There’s still a chance the storm won’t hit us at all and might veer into coastal Texas, which is still reeling from Hurricane Harvey. As much as I don’t want Irma to come through here, I don’t want her messing with Texas even more.

Right now Irma is a category 5 storm, and anywhere she makes landfall is going to suffer tremendous damage. The projections we are seeing show that when she reaches Studly Doright and me in the Florida panhandle she’ll still be a category 1. Many things can change still, and we are praying she’ll weaken considerably before she reaches land.

Praying for the best, but preparing for the worst. Don’t be cruel, Irma.

Not Going to Complain

Driving home to Doright Manor from a shopping expedition to nearby Tallahassee my car began to be pelted by a storm of love bugs. Within just a couple of miles of home I experienced limited visibility due to the amount of bug guts on my windshield. I began mumbling all sorts of nasty aspersions on these bugs, their offspring, and their offspring’s offspring. My rant became pretty colorful.

Then I realized that I was driving on dry pavement and that I’d have electricity and air conditioning and hot water waiting for me at home. I was pretty certain my roof would be intact and my floors uncluttered by flood debris, so I shut my mouth. Many of my friends and family members in the Houston, Texas, area are dealing with what’s being called the biggest weather catastrophe in Texas’ history, and they have none of the amenities I take for granted.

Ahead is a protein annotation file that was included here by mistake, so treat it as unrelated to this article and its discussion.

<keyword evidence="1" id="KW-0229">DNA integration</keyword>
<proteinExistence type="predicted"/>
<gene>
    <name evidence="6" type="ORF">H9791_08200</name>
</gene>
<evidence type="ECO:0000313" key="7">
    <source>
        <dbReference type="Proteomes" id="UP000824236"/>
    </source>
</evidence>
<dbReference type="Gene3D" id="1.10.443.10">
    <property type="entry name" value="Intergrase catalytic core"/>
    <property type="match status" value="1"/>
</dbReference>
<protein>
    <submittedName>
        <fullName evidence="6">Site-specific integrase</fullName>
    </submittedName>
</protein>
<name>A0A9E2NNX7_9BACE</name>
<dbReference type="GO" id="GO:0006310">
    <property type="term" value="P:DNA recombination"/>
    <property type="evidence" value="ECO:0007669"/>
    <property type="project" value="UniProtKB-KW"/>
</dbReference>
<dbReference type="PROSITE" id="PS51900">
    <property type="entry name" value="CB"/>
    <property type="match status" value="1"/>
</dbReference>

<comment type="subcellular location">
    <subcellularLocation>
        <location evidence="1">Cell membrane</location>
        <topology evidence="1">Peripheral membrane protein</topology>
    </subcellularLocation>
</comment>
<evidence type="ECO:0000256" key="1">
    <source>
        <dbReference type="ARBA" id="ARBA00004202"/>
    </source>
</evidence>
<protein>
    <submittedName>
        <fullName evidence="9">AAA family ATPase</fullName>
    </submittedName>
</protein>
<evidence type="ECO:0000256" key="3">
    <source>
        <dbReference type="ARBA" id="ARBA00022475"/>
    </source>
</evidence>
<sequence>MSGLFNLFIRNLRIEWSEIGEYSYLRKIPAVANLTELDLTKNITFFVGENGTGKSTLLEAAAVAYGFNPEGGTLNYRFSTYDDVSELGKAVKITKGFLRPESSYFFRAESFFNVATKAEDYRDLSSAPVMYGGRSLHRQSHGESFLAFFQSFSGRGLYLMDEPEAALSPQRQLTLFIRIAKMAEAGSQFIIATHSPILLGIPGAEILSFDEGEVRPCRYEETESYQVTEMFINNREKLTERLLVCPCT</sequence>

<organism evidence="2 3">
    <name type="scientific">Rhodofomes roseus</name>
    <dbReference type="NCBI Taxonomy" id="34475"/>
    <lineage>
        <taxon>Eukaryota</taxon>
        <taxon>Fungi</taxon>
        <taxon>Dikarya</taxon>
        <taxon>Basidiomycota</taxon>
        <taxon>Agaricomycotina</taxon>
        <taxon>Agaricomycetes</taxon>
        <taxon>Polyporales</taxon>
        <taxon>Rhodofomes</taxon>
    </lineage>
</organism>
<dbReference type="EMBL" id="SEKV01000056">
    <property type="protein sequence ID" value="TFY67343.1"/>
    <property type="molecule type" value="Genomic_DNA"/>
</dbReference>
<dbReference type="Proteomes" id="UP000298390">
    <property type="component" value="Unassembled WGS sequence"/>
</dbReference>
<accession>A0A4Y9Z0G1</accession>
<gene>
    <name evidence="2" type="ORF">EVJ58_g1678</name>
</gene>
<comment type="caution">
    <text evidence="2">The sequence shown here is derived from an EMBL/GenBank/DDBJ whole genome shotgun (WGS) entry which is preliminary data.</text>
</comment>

Studly Doright and I have firsthand experience with hurricanes and their aftermath. We know how it feels to be without power for days, how isolating and scary it can be, but we have never experienced what these folks in Houston are dealing with. So if I have to deal with a few love bugs, so be it. I won’t be complaining.

If you’d like to help those in Houston, here’s a link to the Red Cross. https://www.redcross.org/donate/hurricane-harvey?scode=RSG00000E017&utm_campaign=Harvey&gclid=Cj0KCQjw_o7NBRDgARIsAKvAgt3pGGD9qntAtz_SL6RdN7hu8F4u44fn3xna5pet211SoX2c6zS0-uwaAl9mEALw_wcB&gclsrc=aw.ds&dclid=CJOSm8vo-tUCFSZmwQodlYgKkw

Prayers are appreciated, as well. Peace, people.

Last Day

Today I'm driving the Texas grandkids to the airport in Panama City, Florida, for their flight home to Dallas, Texas. Neither of have them have ever flown unaccompanied, and there are some jitters. Not on their parts, mind you, but underneath this calm exterior I'm going a little nuts.

We've had a good time these past two weeks spoiling these kiddos. Doright Manor will be awfully quiet once they leave.